I thought since we’re getting close to the season of spooks and ghosts that I would publish this short horror story I wrote. It goes into some detail about my experiences with mental illness and there is some gore so keep that in mind before you decide to read it.
Let me know if you like it and I can post some more creative fiction I’ve been writing.
A faceless man is in your mirror. Question everything you read in the blank expression.
If you step out of your bathroom into your kitchen where there are no mirrors, he will follow you on the surface of your coffee and the darkened screen of your phone. Your eyes–still watery from sleep–flick to the sink faucet and the distorted smudge of him. You think if you leave the fingerprints he will go away. The oily residue twists him into something new.
This morning you decide to go for a run.
You are not a runner.
You are feeling each footfall vibrate through your joints, through your skull. Focus on the fog of panting breath, the loud repetition of electronic noise in your headphones, the puddles of day-old rain that mimic the burning sky as you try to convince yourself you avoid them to spare your shoes. You think of the heaviness of wet socks and the cold leak of water through your toes. A car drives past and you look over at it. He looks back. The car wheels crunch and roll into the distance and you feel the nudge of turbulent air. You step around a trampled coffee cup, at the name scribbled in Sharpie, and wonder if Becca thinks of its fate after she threw it out her car window.
You say it in a whisper and feel the compression of your lips as you form the b and the cough of the double c. This is not your name but it feels less foreign than your own. It feels like the person who would corner you at the shop. Can I help you find anything? A light tone with too sharp a jump in pitch to be genuine. Artificial smile glossed to brilliant perfection in phosphorescent light. You read her name machine-stitched on an obnoxious coloured uniform and you wonder about her coffee-stained teeth. You wonder if she knows he is reaching through the bits of artificial metal hanging from her earlobes.
Your breath, your headphones, your skull.
You are five years old and your mother is crying. Someone is dead.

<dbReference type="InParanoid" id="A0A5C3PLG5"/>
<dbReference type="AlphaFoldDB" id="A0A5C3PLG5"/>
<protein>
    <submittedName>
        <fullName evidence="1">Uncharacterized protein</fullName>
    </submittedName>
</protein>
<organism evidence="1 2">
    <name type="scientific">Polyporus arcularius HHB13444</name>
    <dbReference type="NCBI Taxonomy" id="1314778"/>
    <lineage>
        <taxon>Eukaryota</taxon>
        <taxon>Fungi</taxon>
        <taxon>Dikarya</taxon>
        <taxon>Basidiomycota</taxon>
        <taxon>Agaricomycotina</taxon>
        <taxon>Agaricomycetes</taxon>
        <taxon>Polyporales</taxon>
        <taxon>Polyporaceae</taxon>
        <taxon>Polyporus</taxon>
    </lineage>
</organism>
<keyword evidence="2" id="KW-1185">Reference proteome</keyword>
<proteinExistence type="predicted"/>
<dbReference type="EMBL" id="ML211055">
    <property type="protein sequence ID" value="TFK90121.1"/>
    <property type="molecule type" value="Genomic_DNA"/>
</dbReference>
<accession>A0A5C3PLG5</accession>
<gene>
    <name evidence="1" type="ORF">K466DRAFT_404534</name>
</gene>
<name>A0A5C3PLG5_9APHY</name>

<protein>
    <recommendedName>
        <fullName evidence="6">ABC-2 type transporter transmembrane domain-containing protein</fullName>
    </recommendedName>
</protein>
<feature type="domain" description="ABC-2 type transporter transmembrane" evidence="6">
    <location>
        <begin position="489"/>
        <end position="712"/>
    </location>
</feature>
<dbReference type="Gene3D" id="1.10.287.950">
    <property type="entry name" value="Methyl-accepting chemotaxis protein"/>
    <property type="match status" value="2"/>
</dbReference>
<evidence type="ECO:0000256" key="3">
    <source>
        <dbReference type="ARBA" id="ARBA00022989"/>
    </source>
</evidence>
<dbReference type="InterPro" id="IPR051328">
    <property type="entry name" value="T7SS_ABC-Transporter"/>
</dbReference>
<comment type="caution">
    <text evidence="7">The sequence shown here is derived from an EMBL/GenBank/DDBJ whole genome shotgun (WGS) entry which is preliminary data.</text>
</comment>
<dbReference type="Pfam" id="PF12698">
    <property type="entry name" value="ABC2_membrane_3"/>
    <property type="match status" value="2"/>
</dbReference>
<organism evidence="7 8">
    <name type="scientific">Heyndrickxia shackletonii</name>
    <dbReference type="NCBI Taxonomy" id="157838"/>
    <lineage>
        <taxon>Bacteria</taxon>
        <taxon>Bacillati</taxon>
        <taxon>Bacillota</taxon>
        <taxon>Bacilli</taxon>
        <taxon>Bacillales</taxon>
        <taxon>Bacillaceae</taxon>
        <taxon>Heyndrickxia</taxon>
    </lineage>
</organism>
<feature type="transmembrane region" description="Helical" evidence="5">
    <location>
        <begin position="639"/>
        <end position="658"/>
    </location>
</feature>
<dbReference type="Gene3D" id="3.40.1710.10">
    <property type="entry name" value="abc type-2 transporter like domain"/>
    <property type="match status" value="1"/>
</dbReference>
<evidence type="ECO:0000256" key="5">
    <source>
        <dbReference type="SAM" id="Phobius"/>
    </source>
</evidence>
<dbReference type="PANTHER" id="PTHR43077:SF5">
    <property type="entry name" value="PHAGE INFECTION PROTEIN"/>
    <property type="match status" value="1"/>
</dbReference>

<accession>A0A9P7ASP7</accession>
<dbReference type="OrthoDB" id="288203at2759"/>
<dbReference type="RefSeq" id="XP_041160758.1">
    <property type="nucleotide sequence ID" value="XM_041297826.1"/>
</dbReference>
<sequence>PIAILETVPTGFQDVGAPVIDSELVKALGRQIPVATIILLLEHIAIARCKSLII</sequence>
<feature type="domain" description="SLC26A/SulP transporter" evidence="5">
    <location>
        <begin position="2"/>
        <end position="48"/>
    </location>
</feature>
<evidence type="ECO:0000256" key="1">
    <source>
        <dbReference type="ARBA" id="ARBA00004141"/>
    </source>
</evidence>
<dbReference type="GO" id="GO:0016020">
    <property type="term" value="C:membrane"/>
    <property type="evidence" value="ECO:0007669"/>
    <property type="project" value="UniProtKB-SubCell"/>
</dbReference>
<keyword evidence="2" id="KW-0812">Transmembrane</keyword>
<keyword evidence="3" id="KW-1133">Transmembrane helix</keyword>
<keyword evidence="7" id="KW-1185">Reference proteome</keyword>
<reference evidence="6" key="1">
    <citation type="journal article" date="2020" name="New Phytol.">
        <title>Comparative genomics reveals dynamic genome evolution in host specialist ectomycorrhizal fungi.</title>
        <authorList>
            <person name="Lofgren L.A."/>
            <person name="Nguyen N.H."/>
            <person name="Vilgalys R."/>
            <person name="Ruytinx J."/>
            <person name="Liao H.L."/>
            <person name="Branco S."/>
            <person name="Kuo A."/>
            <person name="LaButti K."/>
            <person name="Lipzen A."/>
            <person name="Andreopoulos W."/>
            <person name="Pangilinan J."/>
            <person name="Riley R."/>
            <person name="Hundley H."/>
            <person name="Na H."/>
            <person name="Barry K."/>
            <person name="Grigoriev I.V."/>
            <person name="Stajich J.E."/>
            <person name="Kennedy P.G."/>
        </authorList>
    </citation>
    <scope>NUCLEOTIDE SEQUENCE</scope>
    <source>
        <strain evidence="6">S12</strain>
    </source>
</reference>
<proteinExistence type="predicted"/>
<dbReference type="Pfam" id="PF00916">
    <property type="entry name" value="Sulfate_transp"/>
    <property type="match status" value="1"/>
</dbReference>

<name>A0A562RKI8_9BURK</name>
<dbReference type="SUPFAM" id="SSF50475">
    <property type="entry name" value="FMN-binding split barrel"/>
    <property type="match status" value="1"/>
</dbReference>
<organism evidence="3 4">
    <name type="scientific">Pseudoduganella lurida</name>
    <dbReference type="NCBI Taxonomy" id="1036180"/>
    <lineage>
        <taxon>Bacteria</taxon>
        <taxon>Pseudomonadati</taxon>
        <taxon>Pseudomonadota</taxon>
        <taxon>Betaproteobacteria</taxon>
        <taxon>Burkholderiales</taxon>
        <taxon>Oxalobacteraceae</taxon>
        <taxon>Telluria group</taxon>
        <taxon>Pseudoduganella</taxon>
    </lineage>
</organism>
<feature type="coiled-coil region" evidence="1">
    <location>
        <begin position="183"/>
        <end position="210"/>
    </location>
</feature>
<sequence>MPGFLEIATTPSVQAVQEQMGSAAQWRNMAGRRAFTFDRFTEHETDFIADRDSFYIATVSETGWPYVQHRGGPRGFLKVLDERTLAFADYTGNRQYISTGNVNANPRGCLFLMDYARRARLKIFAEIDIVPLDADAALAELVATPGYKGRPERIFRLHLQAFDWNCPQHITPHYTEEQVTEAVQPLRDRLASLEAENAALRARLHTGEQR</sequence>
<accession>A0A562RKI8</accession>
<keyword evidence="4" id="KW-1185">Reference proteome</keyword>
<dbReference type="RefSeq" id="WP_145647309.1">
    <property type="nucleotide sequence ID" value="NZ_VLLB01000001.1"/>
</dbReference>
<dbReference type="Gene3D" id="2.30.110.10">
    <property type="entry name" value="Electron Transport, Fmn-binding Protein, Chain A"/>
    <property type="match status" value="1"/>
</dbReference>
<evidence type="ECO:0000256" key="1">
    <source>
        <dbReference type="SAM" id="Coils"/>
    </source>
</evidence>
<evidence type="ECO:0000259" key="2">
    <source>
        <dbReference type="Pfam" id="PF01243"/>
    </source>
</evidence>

You remember once sitting next to a bed as your mother fills the silence with mindless chatter and you avoid the empty eyes of a man you have been told to call ‘Papa’. You never met him. You were too young to understand that this empty person used to love dancing, used to paint, used to remember their name. Too young to understand in your present-tense world that the older you get the more past-tense your world becomes. You swing your legs into the plastic chair and scrape dusty sneakers on linoleum floors and try to ignore the smell of death.
You looked into ‘Papa’s’ milky eyes and you saw the faceless man there. As your mother sat crying, you held out your hand and asked him to stay. He nodded and the skin on your knuckles cracked.
You step in a puddle and his cold fingers brush your leg.
You are peeling off your soaked socks and stepping into the shower. He is in the corner of your eye. A small cut is on the inside of your thumb that you don’t notice until the shampoo is foaming in your hands. It catches as you slide your fingers on your scalp.
The warm water runs over your shoulders, down arms and fingers. It pools at your toes. You keep your head bowed because he is in the shower head. The bathroom is suffocated by the steam and as you reach to turn off the tap his fingernails pick at the cut on your thumb.
The second time you see him you are the one with tear-stained cheeks. Someone is still dead. These tears are for the living. For biting words and clawing hands. A different man who follows you in echoes. A face you will never forget.
You will see it on your birthday.
He was in the night-backed window of your bedroom. Tree branches cracked in the wind behind him and you told him what happened. He is the only one you ever told. He promised to hold it for you so you wouldn’t have to. He promised you would never have to see it again.
He is a liar.
The radio plays as you drive to work in your car and tells you that the world is still fighting itself, that someone is still dead, that the sun will shine even as clouds gather overhead. You wait for there to be music, for sound to cover up your breathing and the annoying thrum of your veins squeezing blood through your head.
According to the radio, you need a new car, a new mattress, a new lifestyle. The same songs as yesterday start to play. A sharp pain settles on the bridge of your nose and he is in the backseat.
It is your eleventh birthday and you are in the backseat stuck in traffic on your way to the party. The only time you were able to convince your mother to have it away from the house. There are flashing lights on police cars and horns of impatience. Later you will find out someone else is dead. That so many someones who are dead.